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Anne Brontë and the Trials of Life

Robert Butterworth

The trials Anne Brontë experienced in her lifetime left her with a deep interest in the psychology of suffering. This study, which considers both her novels and her poetry, focuses on the exploration of suffering in her work by examining her anatomisation of the trials her characters face and the strategies they deploy to cope with them. The novel Agnes Grey is read as a study of a woman working in circumstances in which her professionalism is unacknowledged and denied, while The Tenant of Wildfell Hall depicts an individual who is trapped in a deeply alien and uncongenial environment. Equally, struggles to face adversity, achieve happiness and find and retain religious faith form the subjects of her poetry. The book concludes by considering the common ground between Brontë’s heroines and their experiences and her overall views about how to confront life and its trials.

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Chapter 1: Introduction: Anne Brontë and Her Trials

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CHAPTER 1

Introduction: Anne Brontë and Her Trials

One thing which the works of Anne Brontë, at first sight quite diverse for such a small oeuvre, have in common is an interest in the trials of life and the psychology of those facing such trials. In her two novels and much of her poetry, Brontë presents protagonists who, from work to work, have to endure a variety of different trials. What is consistent is her interest in the psychology and psychological development of those going through these trials. She anatomises the trials and explores the strategies the protagonists use to cope with them, and the attitudes and qualities of character they need. She thus has much to say about facing life and its difficulties.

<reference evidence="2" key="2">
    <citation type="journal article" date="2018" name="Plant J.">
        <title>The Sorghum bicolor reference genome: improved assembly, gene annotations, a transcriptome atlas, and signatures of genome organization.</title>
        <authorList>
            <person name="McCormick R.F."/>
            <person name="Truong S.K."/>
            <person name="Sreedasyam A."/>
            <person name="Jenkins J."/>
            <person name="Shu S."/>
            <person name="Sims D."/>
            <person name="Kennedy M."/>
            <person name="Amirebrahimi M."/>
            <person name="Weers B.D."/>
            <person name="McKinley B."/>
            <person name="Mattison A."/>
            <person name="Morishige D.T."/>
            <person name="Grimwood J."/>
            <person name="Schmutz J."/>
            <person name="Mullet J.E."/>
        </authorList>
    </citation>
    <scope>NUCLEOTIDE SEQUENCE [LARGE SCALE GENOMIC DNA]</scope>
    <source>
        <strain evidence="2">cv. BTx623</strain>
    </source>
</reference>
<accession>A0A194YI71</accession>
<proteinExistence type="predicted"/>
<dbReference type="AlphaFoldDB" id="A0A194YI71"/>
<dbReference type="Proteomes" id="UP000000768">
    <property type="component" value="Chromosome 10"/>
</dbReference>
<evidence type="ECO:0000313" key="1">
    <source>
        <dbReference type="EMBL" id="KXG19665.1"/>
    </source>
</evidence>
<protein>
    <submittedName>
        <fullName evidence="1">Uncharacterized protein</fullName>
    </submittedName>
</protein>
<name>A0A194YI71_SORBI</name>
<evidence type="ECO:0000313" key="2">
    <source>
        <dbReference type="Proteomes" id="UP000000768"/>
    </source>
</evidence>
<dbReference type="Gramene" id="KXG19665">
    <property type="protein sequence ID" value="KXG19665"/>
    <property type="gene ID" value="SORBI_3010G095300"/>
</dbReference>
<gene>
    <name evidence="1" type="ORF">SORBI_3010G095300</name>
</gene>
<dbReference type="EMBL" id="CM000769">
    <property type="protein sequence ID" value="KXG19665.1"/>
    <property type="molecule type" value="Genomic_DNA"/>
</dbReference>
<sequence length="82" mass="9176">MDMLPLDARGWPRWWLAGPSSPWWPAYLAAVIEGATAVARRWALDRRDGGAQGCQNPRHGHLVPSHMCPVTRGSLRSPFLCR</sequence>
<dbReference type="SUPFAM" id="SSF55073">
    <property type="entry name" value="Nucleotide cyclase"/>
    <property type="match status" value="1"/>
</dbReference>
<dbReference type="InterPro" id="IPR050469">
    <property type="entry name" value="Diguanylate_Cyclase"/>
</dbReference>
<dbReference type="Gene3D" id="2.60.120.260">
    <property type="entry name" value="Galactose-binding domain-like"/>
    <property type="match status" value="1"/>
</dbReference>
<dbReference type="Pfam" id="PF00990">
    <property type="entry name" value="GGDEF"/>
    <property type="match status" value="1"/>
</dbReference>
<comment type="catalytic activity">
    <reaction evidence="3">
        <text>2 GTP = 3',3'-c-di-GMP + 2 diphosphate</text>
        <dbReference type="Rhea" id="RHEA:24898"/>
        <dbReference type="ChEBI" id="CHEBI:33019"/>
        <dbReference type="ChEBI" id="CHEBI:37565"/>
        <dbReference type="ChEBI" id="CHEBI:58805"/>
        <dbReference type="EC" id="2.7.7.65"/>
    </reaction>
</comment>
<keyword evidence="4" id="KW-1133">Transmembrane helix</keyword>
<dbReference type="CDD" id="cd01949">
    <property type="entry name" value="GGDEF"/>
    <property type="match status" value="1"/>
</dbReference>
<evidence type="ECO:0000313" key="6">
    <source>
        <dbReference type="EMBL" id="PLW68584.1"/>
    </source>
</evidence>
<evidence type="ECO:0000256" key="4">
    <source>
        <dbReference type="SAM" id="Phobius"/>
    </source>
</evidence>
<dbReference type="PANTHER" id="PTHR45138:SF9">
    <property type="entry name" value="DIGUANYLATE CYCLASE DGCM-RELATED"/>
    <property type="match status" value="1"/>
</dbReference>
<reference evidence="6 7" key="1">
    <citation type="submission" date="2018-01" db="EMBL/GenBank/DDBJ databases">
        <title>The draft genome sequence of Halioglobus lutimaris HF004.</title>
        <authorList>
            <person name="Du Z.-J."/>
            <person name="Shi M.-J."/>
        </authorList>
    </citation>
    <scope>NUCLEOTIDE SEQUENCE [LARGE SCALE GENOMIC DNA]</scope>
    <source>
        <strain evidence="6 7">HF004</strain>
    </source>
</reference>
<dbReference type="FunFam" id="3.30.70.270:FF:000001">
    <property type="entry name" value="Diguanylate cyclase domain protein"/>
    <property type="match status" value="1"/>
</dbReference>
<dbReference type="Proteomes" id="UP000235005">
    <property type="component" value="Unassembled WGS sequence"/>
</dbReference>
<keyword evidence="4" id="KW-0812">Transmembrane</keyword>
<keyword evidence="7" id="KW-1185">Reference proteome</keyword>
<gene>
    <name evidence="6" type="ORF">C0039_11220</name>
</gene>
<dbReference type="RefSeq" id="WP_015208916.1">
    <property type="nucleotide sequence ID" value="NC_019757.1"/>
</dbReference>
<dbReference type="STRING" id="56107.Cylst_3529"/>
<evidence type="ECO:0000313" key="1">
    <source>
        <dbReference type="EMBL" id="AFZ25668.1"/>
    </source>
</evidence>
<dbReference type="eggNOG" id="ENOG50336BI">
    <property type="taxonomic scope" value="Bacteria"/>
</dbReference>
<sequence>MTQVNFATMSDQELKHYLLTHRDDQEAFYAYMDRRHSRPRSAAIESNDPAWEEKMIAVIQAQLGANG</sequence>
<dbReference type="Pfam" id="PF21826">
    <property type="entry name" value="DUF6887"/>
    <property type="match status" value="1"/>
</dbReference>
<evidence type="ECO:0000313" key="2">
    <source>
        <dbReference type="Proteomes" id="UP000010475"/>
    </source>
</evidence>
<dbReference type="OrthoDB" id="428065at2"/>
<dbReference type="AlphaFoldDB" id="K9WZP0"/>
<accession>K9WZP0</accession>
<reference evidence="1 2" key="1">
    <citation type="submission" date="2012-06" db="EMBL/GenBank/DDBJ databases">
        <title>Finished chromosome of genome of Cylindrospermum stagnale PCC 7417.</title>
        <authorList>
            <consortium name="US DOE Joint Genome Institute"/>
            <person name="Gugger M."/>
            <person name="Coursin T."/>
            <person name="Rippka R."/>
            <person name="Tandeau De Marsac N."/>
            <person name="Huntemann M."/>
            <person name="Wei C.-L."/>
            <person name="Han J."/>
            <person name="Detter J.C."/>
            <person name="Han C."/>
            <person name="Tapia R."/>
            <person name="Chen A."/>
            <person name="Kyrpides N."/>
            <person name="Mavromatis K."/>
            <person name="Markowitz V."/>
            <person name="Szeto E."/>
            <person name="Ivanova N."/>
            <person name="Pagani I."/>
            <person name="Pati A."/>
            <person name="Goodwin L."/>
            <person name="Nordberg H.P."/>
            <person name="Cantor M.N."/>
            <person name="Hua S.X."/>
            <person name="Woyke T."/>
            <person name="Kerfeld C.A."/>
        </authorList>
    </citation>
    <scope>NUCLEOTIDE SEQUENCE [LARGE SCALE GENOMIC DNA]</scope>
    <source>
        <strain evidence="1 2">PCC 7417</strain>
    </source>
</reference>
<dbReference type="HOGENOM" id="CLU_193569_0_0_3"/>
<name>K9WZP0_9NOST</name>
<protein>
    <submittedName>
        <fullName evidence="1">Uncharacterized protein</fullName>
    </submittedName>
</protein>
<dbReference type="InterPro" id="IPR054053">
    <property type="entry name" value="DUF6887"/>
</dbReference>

Concern with such matters is hardly surprising given Brontë’s own life, in which she faced many trials. She grew up motherless, Maria Brontë dying when her youngest child was a mere twenty months old. Anne later had no memories of her mother.1 Her eldest sister, also called Maria, took on the role of mother to her sisters and brother during their mother’s final illness, a family nurse told Elizabeth Gaskell;2 but she herself died in May 1825, aged eleven, when Anne was five. Just over a month later, the second eldest sister, Elizabeth, also died. Juliet Barker argues that these deaths had a traumatic effect on the other children, though perhaps less so on Anne.3...

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